I've made a point of exploring this city's parks, but it's taken me nearly three years to visit Holland Park. Set within the borough of Kensington and Chelsea and within walking distance of Notting Hill and the famous Portobello Market, this park spans a total of 22 hectares.

There are many things to see within this vast space, but, if you have to see just one, it'll have to be the Kyoto Garden.

Thanks to images I'd seen, I had an idea of what to expect in this ornamental garden before I got there, but even photos cannot fully do it justice.

Our first sighting of Kyoto Garden.

As we made our way past one of the bamboo gateways into the garden, a colourful landscape appeared before us. A path circles the main pond, which is filled with slow-moving Koi fish. This water feature acts as a mirror image of the sky above, complete with paper fish-shaped banners blowing in the breeze.

I'm not a plant expert by any means, but I couldn't stop counting the many different colours of the trees around us. Leaves of green are punctuated by exotic reds, pinks and purples. At the base of the trees, the bluebells had just started to make their appearance. If you need to assure yourself of the fact that spring has truly arrived in London, you won't need to look further than this garden.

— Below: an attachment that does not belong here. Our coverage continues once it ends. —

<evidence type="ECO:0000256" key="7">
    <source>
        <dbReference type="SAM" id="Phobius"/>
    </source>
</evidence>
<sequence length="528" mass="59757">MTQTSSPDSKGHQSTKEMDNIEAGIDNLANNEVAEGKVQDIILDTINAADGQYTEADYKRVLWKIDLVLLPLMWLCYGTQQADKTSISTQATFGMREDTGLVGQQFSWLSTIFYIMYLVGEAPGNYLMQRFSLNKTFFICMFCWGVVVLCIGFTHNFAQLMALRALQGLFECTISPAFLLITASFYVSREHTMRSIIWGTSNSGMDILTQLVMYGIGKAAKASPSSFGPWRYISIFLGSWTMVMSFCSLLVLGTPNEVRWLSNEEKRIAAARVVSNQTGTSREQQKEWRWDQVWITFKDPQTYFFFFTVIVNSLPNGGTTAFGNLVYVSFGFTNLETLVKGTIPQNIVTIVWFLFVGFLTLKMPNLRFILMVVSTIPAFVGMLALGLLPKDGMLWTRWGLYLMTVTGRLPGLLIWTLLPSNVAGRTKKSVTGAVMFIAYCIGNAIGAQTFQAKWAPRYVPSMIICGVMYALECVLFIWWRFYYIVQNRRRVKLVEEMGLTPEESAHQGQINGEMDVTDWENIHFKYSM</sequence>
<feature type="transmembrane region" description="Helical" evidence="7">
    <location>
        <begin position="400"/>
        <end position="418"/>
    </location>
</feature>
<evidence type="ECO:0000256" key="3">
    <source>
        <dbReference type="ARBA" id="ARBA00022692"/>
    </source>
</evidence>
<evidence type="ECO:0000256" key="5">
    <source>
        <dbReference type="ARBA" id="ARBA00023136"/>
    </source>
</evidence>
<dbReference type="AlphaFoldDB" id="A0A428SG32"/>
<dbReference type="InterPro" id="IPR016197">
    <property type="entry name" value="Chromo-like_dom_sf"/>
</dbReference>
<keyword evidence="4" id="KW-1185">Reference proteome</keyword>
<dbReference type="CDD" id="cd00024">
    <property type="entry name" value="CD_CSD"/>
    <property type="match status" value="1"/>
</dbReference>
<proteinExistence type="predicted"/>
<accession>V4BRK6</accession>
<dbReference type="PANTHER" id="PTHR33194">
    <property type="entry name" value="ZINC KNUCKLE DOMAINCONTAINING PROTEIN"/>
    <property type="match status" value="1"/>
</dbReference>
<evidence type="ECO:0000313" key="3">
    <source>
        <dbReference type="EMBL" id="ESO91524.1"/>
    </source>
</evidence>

The bluebells in bloom.

Kyoto Garden was opened in 1991 as a donation by Kyoto's Chamber of Commerce. Unlike other parts of Holland Park, there are some stricter rules to follow on a visit here; no dogs, no sitting on the grass and no children left to their own devices. Instead, Kyoto Garden is intended to be a site of contemplation and tranquility - right in the heart of central London.